Check driver jumps in and away we go. They all take it in turns to have a go, turn the lights on by radio etc riveting stuff.
On the way home check driver is in the proper place and one bright spark says, “Why don’t you have a go, like me, fly home and land there with the flares?”
Bloody bored here so I says, ‘yep.’ Bright spark jumps out of driver’s seat, I jump in - a baron – and away we go.
Something twigged with check driver on descent he says, “You have flown these before eh?”
‘Yep’, I say. Didn’t ask solo did he.
Waffled just a bit on finals, he again says same thing, I says, ‘yep’.
Landed, smoothest one of the night if I do say so, which was surprising as just after touchdown, check man frightens hell out of me and everyone else as all the time I / we’ve been thinking he will take over if I stuff it, when he says, “**** my pedals are folded,” just as he goes to check the brakes.
Of course from the back everyone has been saying yep he’s right, no worries.
Then the penny drops, and check-man asks the right questions, night rated? Nup, baron endorsed? Nup, twin rated? Nup, but I’ll shout the first round if yer like.
A much more frightening scenario was one day when a R22 check pilot turned up with our first R22 and the idea was to check me out in autos. Yep no worries, what’s the drill, it’s bloody hot outside today, bugger all wind.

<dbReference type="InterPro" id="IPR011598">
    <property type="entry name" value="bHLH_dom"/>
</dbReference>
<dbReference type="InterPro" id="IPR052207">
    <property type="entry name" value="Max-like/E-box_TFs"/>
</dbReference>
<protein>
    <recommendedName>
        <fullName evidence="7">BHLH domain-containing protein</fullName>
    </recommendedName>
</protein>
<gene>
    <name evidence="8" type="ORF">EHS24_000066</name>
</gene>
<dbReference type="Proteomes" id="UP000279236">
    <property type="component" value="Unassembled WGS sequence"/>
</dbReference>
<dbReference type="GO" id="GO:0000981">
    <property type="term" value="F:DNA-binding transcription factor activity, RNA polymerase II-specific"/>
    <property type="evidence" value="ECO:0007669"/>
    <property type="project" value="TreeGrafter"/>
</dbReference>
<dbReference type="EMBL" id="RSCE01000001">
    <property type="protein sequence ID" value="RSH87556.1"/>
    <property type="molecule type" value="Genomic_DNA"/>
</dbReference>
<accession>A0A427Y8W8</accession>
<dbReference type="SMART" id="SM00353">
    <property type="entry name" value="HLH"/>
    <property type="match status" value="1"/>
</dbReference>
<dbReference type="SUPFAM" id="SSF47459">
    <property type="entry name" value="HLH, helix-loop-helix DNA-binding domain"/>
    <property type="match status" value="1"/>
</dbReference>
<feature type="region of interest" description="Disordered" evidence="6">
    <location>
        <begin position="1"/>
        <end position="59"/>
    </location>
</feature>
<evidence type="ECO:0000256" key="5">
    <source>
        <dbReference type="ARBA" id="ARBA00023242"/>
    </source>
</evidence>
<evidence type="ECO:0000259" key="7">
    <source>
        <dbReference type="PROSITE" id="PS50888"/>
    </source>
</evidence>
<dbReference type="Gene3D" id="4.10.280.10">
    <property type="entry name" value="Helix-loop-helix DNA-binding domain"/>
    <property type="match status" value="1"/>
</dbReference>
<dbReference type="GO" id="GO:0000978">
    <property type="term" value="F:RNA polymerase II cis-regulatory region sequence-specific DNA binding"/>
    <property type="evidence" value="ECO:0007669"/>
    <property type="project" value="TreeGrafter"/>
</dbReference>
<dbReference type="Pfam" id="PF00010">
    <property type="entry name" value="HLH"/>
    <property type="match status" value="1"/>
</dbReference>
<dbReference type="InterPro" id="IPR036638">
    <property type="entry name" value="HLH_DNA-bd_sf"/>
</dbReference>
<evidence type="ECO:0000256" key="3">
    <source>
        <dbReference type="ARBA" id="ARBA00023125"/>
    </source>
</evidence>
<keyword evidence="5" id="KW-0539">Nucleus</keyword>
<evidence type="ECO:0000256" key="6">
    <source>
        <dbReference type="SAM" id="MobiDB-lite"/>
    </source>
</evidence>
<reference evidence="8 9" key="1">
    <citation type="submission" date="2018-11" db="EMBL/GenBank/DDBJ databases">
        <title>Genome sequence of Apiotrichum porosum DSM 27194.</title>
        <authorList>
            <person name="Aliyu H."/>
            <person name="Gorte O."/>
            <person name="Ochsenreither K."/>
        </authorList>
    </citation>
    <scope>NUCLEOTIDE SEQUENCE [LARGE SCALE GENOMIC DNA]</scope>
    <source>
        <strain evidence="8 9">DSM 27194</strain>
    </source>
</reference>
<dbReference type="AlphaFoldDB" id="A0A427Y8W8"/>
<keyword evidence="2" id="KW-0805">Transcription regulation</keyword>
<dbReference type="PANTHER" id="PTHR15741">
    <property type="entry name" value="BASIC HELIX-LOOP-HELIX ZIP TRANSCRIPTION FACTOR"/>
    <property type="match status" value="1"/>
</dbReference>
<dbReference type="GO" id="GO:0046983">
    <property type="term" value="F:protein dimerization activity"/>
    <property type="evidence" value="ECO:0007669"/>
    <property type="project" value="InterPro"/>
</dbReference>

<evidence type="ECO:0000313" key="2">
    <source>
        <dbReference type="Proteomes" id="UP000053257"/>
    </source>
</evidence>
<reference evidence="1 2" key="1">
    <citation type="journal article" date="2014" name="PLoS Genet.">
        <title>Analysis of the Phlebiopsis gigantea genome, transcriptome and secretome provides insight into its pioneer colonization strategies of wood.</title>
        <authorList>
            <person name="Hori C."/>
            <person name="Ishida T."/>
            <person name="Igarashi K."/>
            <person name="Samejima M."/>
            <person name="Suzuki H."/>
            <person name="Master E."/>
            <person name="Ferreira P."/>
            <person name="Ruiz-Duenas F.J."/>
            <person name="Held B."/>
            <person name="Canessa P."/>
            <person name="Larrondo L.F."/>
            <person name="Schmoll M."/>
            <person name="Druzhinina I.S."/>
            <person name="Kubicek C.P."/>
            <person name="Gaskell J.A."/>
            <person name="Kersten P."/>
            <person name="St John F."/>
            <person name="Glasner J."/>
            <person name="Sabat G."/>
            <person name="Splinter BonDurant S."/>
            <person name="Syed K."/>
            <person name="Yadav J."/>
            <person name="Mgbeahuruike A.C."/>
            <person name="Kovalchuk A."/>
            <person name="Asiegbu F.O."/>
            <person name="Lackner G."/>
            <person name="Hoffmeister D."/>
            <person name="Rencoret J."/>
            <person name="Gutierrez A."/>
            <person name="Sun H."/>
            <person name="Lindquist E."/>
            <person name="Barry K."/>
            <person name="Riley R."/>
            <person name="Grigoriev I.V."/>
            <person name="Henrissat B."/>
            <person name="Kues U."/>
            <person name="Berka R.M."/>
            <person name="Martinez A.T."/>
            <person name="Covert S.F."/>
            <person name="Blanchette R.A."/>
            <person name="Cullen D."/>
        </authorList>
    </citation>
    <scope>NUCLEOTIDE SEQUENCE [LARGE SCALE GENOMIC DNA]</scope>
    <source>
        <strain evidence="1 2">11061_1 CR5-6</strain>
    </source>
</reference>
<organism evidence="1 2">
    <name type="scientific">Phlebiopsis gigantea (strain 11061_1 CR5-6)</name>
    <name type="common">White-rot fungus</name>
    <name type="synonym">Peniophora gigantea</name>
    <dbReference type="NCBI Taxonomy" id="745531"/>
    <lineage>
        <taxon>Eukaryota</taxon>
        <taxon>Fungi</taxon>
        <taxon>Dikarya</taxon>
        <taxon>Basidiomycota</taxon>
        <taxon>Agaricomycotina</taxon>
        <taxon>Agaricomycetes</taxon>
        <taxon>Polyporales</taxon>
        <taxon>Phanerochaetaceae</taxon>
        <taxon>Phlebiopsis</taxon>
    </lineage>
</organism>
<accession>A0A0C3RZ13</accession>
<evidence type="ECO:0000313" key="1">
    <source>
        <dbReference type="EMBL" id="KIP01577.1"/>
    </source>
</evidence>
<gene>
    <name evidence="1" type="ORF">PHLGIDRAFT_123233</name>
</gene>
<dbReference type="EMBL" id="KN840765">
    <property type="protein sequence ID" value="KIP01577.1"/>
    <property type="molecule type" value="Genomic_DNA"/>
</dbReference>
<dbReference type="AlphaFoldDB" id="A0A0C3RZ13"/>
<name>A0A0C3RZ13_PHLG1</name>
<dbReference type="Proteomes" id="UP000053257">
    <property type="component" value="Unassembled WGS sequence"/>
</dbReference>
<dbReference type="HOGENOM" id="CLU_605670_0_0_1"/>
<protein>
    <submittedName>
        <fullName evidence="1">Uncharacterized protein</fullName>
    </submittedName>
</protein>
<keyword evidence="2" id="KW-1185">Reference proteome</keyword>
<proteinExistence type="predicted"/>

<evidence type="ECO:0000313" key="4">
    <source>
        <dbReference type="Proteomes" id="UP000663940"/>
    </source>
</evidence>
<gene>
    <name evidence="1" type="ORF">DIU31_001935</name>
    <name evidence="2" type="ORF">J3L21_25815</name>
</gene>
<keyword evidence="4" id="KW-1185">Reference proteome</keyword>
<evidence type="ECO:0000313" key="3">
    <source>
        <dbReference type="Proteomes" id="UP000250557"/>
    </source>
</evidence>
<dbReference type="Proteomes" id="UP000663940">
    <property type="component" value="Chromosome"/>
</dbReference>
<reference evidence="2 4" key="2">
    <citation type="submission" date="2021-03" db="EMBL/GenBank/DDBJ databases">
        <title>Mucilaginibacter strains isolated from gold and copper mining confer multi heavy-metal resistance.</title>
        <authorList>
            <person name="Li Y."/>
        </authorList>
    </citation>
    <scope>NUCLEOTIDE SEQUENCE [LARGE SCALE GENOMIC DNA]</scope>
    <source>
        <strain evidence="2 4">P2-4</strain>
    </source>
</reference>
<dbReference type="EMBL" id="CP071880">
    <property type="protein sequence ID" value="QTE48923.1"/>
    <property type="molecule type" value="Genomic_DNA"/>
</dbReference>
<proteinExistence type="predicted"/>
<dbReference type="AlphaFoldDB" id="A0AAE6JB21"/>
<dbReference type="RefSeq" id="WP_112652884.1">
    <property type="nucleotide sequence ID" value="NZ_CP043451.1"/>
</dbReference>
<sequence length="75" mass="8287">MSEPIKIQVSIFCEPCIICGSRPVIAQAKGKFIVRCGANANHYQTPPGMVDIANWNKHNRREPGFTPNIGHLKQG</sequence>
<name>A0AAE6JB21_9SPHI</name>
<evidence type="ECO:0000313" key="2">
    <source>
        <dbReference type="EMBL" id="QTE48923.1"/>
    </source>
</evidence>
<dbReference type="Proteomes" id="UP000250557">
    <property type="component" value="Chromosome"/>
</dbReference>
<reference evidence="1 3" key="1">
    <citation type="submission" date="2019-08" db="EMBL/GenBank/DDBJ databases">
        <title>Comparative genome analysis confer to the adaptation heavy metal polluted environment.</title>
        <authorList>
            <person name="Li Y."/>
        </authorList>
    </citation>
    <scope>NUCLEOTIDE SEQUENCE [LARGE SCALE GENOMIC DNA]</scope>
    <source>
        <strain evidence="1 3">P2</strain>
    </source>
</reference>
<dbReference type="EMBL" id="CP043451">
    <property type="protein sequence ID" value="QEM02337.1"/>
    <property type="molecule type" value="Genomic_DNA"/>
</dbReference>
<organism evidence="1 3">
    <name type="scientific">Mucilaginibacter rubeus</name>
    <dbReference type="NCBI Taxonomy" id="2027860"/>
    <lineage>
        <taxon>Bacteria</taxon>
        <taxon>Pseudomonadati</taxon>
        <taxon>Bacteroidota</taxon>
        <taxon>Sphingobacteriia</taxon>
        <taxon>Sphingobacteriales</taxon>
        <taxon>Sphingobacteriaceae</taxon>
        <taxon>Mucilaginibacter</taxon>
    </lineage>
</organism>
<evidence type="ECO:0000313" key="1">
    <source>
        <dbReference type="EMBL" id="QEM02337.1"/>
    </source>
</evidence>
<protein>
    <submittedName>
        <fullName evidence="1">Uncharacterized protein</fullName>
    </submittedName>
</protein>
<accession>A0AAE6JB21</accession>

“Let’s see” says he as he looks at the flight manual, “52 knots all the way down, that’s how to do em.”
I says, ‘are you sure, sounds a bit slow to me?’
Third time down and I’m working overtime and not a happy chappy at all, he’s all talk no do, waving his bloody arms about talking about some bloody moll in kings cross, just then he decides to take over at about thirty feet, totally committed we are and he says, “bloody hell look at this,” at the top of his voice and waves around his collective stick that had just been hanging there, not hooked in properly.
Some time later after he had left I did just a tad more research and went somewhere quieter, cooler and windier by myself to try out some higher airspeeds, bastard.
Went out with the Chief Pilot for a Bambi bucket certification in a new country. We’d sold them the helicopter a couple of years ago…and they needed a driver for 3 months!
As we flashed the second engine up. We got an actual fire to go to…
So away we go…fat, dumb and happy! Grab some water out of a nearby tank, and hit the fire line.